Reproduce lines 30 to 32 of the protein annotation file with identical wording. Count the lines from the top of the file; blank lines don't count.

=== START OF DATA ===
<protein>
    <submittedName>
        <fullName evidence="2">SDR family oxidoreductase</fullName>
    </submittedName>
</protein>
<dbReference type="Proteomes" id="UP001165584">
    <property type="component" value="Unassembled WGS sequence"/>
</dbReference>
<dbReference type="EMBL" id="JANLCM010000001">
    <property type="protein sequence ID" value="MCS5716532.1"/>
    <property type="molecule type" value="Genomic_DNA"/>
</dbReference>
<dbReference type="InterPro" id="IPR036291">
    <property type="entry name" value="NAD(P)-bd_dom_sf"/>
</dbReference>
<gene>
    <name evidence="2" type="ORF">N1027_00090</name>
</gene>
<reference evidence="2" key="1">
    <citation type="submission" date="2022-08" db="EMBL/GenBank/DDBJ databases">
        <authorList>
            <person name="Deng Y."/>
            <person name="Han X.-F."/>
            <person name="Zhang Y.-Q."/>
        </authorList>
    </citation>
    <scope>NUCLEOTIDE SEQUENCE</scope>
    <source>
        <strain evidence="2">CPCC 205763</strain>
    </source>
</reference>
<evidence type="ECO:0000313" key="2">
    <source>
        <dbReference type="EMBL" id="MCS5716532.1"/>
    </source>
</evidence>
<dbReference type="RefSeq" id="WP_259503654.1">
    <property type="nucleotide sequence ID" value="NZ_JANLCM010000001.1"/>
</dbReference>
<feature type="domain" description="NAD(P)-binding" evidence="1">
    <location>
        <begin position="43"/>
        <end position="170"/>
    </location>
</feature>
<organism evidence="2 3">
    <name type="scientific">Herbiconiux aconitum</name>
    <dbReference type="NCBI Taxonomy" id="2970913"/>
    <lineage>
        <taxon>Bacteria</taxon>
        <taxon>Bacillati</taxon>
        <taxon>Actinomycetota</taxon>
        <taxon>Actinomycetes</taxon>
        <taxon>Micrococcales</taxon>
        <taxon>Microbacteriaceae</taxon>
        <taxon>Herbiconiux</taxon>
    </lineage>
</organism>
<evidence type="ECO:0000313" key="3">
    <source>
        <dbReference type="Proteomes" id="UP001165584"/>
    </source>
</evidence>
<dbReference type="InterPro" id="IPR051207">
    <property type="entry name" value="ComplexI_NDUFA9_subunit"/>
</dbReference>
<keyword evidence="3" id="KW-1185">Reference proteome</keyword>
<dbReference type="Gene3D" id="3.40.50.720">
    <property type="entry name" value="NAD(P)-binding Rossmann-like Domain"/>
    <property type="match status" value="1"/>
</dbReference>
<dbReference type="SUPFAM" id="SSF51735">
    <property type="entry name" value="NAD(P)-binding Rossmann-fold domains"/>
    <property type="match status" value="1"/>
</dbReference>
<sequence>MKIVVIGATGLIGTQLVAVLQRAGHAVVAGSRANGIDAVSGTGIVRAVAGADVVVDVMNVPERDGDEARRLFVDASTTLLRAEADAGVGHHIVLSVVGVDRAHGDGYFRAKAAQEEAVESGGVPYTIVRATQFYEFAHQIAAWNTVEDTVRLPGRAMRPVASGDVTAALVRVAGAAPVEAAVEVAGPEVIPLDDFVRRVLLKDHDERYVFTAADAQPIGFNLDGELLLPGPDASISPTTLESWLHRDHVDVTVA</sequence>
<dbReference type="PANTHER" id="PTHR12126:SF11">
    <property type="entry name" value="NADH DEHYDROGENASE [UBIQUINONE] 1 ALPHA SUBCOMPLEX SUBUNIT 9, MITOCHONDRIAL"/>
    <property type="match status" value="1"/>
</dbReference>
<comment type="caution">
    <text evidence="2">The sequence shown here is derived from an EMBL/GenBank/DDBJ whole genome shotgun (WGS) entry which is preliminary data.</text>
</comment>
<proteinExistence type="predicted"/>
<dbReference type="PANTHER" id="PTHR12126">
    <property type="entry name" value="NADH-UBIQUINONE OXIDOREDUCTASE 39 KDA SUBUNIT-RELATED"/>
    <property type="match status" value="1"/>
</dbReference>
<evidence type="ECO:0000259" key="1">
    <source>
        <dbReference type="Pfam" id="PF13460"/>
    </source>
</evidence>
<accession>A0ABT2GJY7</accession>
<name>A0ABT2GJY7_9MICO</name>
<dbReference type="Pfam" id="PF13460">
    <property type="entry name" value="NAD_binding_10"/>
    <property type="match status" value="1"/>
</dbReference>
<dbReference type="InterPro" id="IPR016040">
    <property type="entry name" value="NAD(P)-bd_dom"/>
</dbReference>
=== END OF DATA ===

    </source>
</reference>
<evidence type="ECO:0000313" key="2">